Wuv Tru Wuv Collage
Wuv, Tru Wuv Swap, February 2016

Please contact me if you ever have questions about my designs or if there are topics you would like to see addressed on the blog.  Thank you for reading knit = joy!

Posted in art, design, knitting, knitting patterns, The Creative Process, The Design Process, Wordless Wednesday

Wordless Wednesday: Sketches

Sketches.  Used to capture and make more concrete the wispy impressions of design ideas.  Or used to convey them to others in a third-party submission.  Some of these morphed into something else, perhaps recognizable to you.  Others, well, they were just thoughts.  A look into a sketchbook.Colorwork Cowl Sketch (2)

 

A sweater sketch

 

Route 66 Mitts (3)

Route 66 Mitts Blue (3)

 

Hat prototype

Timberline Scarf - p

Posted in design, inspiration, Oregon, photography, Salishan, The Coast, The Creative Process, The Design Process, Wordless Wednesday

Beach. Texture. Love.

If you have followed my blog for long – or read my “about me” page – you know that I LOVE the beach. Part of what draws me to the beach is the endless variety of texture to be found there.  Especially here on the rugged Oregon Coast, the objects to be found on the beach are richly varied, always interesting.  I’m always looking for something unusual, something new, something lovely or striking.

barnacles

Texture strikes me.  It draws my attention.  It is beautiful in its order and in its variety. Visually, as light moves over the surface of an object or vista and the eye detects changes in line and shape, this is texture.  As light plays over differences in density within an object, and we see these differences, we see texture.  And when the eye travels over a surface and, along the way, discovers changes in the nature of that surface, we recognize this as texture.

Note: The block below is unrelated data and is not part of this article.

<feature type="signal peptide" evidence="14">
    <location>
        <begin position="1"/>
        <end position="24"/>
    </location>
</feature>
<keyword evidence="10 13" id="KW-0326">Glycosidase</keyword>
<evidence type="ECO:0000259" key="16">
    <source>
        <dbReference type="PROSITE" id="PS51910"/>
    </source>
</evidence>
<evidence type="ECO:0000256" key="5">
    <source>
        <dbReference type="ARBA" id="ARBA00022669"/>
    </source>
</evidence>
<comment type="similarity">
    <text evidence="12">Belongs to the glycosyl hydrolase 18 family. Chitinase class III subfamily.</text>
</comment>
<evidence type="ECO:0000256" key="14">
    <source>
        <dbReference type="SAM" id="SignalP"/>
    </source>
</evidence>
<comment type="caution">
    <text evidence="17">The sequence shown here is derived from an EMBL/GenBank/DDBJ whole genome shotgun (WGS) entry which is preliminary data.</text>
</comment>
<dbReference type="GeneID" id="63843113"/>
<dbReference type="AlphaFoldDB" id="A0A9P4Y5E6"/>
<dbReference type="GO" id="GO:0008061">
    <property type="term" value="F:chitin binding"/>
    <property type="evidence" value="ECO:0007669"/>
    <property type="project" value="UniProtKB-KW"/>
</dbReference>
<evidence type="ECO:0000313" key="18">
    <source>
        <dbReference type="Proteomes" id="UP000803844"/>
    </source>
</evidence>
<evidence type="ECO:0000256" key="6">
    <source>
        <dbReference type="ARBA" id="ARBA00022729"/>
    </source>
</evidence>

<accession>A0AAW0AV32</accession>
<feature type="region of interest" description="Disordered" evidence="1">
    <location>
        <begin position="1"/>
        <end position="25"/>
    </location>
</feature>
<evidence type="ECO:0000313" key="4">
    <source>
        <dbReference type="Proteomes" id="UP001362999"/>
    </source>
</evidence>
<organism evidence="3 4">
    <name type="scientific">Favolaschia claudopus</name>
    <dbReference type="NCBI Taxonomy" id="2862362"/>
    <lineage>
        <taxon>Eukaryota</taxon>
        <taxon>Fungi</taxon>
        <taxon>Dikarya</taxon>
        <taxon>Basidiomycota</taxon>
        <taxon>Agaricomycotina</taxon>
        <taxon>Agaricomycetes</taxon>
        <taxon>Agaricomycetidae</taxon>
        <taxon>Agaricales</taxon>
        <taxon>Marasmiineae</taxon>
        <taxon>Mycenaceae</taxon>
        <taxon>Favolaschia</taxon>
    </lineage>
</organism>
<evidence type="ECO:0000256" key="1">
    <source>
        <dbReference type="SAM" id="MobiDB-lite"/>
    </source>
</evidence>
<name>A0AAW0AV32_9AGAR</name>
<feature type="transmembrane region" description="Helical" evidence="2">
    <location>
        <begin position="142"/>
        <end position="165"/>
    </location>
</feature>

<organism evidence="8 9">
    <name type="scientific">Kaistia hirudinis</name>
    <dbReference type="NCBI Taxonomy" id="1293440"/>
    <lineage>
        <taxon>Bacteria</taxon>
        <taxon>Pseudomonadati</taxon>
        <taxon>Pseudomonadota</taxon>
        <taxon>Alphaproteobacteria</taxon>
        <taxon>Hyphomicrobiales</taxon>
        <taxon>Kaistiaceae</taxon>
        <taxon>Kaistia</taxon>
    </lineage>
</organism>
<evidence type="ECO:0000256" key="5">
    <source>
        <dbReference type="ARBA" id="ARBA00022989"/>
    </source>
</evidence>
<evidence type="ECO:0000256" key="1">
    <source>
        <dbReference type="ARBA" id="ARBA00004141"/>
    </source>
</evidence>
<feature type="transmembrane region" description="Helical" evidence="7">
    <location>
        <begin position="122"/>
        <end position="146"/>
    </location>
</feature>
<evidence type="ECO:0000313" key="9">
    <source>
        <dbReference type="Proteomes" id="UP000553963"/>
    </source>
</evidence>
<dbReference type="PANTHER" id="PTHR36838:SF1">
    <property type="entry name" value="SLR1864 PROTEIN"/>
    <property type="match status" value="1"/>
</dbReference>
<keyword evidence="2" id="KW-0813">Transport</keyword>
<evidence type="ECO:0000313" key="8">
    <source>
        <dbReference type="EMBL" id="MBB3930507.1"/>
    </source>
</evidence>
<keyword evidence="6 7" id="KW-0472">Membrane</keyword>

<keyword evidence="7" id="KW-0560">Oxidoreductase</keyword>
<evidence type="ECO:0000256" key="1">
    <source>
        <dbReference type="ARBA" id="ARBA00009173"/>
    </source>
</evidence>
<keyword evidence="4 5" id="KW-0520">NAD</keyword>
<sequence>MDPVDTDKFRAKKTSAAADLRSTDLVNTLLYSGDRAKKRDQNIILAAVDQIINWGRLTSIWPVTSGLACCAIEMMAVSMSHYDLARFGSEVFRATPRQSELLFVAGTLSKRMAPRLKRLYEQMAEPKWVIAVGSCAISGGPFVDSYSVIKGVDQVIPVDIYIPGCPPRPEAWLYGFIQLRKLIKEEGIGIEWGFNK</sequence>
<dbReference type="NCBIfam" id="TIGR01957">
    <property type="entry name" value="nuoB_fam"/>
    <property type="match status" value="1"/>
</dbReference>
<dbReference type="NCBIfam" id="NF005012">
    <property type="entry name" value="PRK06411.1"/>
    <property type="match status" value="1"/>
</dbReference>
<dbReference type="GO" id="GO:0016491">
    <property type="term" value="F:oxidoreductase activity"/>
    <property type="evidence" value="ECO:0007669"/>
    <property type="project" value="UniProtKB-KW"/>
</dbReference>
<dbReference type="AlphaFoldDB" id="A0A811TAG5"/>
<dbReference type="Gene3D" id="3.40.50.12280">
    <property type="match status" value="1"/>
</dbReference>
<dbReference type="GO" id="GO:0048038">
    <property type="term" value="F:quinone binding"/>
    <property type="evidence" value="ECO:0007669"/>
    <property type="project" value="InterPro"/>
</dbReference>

Ebb pattern by Susan B. Anderson

The pictures in this post were originally published in a Wordless Wednesday in August 2015. There were reasons for choosing these specific photos, so I wanted to revisit them  – and to think about the nature of texture.

During a ridiculously long walk along this section of the beach in Newport, which I paid for later with complaining, swollen ankles and aching muscles (note to self: no more beach hikes wearing flip flops!) I was the winner in finding amazing textures, such as those in the barnacles and driftwood above.

And what about these wind shadows?  I found them enchanting – sand protected from the wind by small items on the sand blocking the movement of air.  This interesting textural phenomenon was all around that day.sand shadows

Fascinating: an object masquerading as something quite different in nature from its own nature.  shell as leaf

And finally, when I was heading back on that Newport hike, I came upon this impromptu sand and driftwood sculpture.  Well worth the price of admission!

Squirrels

I finally explored the Salishan Spit in August 2014, after having been curious about it for years.  It can be seen across the Siletz Bay from the highway, but I had never been there – I couldn’t even figure out how to get there! Finally I did my research, took the eight mile hike, and was mesmerized the entire time. There was something new to discover every bit of the way, from the dark sand (called “tar sand” by some locals) to a desolate “tree graveyard” filled with sunbleached, craggy remnants of an ancient forest.

DSCN5820

Lovely, delicious, intriguing, ubiquitous texture:
DSCN4822

DSCN5053

DSCN5795

When I returned to Gleneden Beach the following February to photograph the Salishan Cowl for the completed pattern, I was reminded again why this place had inspired this design.  The organic, curved shapes were everywhere, from the clouds in the sky to the patterns in the sand.

Salishan Cowl

DSCN5050

As my eye finds textured nuances like these, they are filed away in my brain under “inspiration.”  And some day, hopefully, bits and pieces of them will reconnect and reemerge – as a new and pleasing design.

Posted in The Design Process

An Online Advent Calendar – Creative, Uplifting

Holly and Snow (2)
unsplash.com, used by permission.

I’m getting into the holiday spirit – and being helped by a lovely, fun and unique advent calendar, the 2015 Jacquie Lawson Advent Calendar.  A dear friend gifted it to me, and I’m loving it!  It is a downloadable app for PC or iPad, and each day there is something new to unlock.  The theme is Victoriana; the scene, a Victorian village. A Christmas playlist, designing your own snowflakes, decorating Christmas trees, and a game in which you break ornaments are a few of the features I have found so far.  I love the design element of this application – the artistic and creative ways that someone applied her gifts to create something new.  This is designed by a team, actually, but that makes it no less creative, to my view.

I hope you will go check out the demo video.  This is a great Christmas gift idea – very reasonably priced, unique, and uplifting!